Interview – Joe Casolo / Northern California Paranormal ResearchersÂ
How did you first get interested in the paranormal?
My interest began in seeing a picture on the web of a alleged apparition. I began comparing some pictures on the web with a good friend who had a similar interest. As paranormal shows started popping up on TV, I thought, this can be done. We formed a group and started from there.
How long does it take to learn how to become a paranormal investigator?
Not very long. But how well you do is based on how much knowledge and research you put into it. Anyone can get out there with a camera and a voice recorder and ‘hunt’. And sometimes this is enough. I like to think the more you expand your knowledge about what has worked for the pioneers in the field really goes a long way. Having knowledge of construction, electricity and photography also really helps. Most of what people refer to as paranormal can usually be explained by properly debunking natural phenomena.
Would you say that there is a lot of paranormal activity in the Northern California?
I would say Northern California is probably as active as anywhere else. By that, I mean paranormal occurrences are happening all the time, whether we witness these events or choose to believe them or not. With the growth of the field, and more social acceptance people are more apt to report or seek help in what they are experiencing.
How often do you go out on investigations?
It varies, it really does. Sometimes we get a flurry of contact emails, and by phone interviews and screening we are able to maybe investigate a few locations in a row. Other times, it could be weeks or months before we are contacted. 2009 and 2010 were really slow years in terms of actual site investigations.
Most of the time, we find people are looking for possible explanations, and by talking with these people we are often able to determine possible causes for their ‘activity’ and the need for an investigation reduced. Lately, about every six months or so we are able to get out and investigate a location.
What is the most common thing that you investigate?
I would have to say the most common event reported to our group is unexplained noises in homes. Loud thuds and bangs, footsteps, faint voices, that sort of thing. Shadowy figures are a close second.
How do you feel about all the Ghost Hunting television programs?
There are a precious few that really show some merit. Some TV shows actually show investigators who investigate the right way. There will always be doubt and skepticism, and when you do your best to eliminate as much of the real world natural causes, it really helps your case.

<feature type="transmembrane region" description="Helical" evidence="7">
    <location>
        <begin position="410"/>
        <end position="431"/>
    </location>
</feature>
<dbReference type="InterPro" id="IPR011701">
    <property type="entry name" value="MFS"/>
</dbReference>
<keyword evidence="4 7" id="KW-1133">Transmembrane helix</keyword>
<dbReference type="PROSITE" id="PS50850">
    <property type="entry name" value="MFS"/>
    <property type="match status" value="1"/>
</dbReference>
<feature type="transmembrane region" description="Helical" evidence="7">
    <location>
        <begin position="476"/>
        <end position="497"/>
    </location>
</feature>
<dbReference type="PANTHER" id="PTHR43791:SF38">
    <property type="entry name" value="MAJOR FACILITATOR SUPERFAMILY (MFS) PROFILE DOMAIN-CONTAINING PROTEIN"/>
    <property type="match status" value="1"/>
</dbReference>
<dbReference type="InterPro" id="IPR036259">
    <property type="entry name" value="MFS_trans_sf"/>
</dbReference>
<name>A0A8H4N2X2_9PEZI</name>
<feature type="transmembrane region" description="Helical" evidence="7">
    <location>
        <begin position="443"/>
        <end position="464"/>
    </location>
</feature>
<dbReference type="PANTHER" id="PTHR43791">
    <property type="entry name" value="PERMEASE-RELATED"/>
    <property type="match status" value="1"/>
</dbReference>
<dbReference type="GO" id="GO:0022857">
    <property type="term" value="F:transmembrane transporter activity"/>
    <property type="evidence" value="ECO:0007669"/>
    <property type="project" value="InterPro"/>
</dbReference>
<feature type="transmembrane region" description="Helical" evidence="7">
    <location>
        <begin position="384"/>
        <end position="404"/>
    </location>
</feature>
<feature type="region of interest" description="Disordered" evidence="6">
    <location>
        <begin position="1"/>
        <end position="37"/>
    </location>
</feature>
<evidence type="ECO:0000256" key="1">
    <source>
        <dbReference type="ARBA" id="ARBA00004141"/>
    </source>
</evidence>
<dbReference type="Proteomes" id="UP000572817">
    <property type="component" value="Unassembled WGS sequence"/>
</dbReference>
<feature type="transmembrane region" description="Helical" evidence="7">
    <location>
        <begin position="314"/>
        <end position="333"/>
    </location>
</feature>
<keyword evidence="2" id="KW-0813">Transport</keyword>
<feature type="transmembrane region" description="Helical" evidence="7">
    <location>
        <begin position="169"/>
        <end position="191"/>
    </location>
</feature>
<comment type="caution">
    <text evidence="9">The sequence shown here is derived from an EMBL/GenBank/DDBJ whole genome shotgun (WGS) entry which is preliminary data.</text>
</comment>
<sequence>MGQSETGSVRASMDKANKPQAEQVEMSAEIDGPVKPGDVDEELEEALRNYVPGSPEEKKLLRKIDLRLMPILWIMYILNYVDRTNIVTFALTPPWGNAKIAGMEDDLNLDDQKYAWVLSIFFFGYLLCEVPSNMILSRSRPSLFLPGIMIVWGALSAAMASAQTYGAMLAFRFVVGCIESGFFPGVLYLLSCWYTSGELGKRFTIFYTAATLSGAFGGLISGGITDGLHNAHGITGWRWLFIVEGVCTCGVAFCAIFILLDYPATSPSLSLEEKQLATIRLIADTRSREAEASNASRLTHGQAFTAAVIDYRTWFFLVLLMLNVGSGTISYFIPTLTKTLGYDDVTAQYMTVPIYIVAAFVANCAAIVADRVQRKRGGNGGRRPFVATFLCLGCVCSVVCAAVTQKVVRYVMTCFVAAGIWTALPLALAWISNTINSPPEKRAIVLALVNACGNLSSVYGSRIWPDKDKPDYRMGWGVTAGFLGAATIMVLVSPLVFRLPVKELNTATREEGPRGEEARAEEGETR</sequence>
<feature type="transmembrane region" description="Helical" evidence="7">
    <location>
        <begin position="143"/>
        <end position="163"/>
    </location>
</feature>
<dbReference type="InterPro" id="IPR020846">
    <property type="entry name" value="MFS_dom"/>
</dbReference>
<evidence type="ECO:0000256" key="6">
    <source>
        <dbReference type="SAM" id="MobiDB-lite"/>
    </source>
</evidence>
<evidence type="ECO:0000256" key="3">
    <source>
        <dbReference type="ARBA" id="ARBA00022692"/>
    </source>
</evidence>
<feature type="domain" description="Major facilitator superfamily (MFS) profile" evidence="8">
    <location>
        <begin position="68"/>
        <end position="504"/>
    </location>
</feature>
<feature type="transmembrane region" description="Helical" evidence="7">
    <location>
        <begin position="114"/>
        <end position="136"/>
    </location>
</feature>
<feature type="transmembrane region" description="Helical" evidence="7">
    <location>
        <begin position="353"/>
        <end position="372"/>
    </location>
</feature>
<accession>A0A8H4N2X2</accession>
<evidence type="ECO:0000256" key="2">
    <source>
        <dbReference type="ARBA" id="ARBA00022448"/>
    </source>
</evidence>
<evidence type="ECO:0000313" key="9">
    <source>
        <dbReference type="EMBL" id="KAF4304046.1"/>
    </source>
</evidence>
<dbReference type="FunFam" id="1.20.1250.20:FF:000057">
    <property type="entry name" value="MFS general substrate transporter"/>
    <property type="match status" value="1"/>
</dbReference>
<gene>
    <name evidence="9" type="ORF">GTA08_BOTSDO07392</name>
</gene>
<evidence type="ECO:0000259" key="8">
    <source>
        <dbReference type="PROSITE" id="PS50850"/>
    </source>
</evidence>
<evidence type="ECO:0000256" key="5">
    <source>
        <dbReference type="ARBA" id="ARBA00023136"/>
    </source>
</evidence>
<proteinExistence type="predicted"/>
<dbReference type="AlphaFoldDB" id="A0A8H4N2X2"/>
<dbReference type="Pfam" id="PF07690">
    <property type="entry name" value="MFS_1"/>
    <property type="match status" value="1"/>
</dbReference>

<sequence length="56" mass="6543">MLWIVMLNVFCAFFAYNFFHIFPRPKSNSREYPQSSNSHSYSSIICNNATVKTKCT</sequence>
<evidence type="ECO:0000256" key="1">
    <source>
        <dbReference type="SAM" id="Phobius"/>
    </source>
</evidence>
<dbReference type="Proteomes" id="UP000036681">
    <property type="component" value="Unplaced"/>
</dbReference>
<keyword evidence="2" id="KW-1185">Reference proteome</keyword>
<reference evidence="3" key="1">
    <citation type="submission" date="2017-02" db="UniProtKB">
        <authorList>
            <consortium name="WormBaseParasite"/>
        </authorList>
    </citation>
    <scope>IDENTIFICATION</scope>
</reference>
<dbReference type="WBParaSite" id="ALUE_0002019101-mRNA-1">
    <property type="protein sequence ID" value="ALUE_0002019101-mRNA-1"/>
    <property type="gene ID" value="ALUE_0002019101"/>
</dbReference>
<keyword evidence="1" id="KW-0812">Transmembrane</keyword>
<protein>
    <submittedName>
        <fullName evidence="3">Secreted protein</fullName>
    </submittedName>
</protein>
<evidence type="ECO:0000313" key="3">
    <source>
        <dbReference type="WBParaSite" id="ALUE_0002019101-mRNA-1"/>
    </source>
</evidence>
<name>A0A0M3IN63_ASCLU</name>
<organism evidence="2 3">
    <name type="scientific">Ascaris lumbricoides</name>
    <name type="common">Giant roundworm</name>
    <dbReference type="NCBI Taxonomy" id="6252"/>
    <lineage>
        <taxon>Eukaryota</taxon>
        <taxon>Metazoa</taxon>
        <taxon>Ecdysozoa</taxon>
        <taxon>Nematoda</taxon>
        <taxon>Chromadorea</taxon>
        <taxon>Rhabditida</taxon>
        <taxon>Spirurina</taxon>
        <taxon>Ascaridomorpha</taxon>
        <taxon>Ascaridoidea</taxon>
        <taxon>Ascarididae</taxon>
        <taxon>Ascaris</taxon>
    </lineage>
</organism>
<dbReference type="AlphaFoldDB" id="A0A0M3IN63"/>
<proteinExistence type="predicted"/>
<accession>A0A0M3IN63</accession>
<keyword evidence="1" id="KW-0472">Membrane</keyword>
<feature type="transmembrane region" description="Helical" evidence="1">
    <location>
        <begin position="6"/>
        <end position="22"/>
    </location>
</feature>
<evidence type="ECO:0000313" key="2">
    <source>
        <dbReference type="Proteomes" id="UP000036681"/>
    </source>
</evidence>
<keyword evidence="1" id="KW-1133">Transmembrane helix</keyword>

As the field has gained more and more popularity, and more and more networks are slapping together and packaging their own shows to ‘ride the wave’ – as a result less and less real investigating is taking place.
It’s a double-edged sword – on one side, you are happy these shows are raising public interest, because you are hoping more people will reach out to your organization. The exposure really helps. On the other hand, with all the Johnny come lately paranormal shows doing shotty investigations, credibility of the whole field is beginning to shrink.
One day the popularity of ghost hunting will Jump the Shark. Exposure may decrease a bit, but sound investigations will carry a lot more weight.
Do you have one experience that stands out among the rest?
Yes, on my last investigation in January 2011. A flash light laid on a bedroom floor was manipulated in a way that I cannot explain. The light was being turned off and on while doing an EVP session where we invited any spirits to come and play with the flashlight and other objects. The flashlight actually did turn on and off a few times in what we think was in response to our prompting. Very exciting!
What is the most valuable tool to take with you on an investigation?
Your brain. Gadgets come and go, but keeping your wit about you is paramount. Being able to react calmly when something occurs is a trait I look for in all investigators. If a object moves, or a sound is heard it is important not to get so excited that you lose your objectivity. Knowing when and how to attempt to debunk an event is key. Additionally, following your instincts is very important and may lead to a break-through you did not think was possible.
Is there anything out there to be afraid of?
I certainly hope so! I want to believe there is more to this world than meets the eye. The belief in ghosts and spirits goes back centuries, even longer – I would like to hope all of this belief was not misplaced. I am a skeptic who would love to prove to myself there is something out beyond everyday life as we know it.
How can someone get in touch with NorCal Paranormal?
.Thanks Joe !Â Hey, I’ve never been to NorCal but I’m planning to go soon to hunt down some ghosts. I’ll return next week with another paranormal interview.
Later F’N’ Later,
Unexplained Confidential: NorCal Paranormal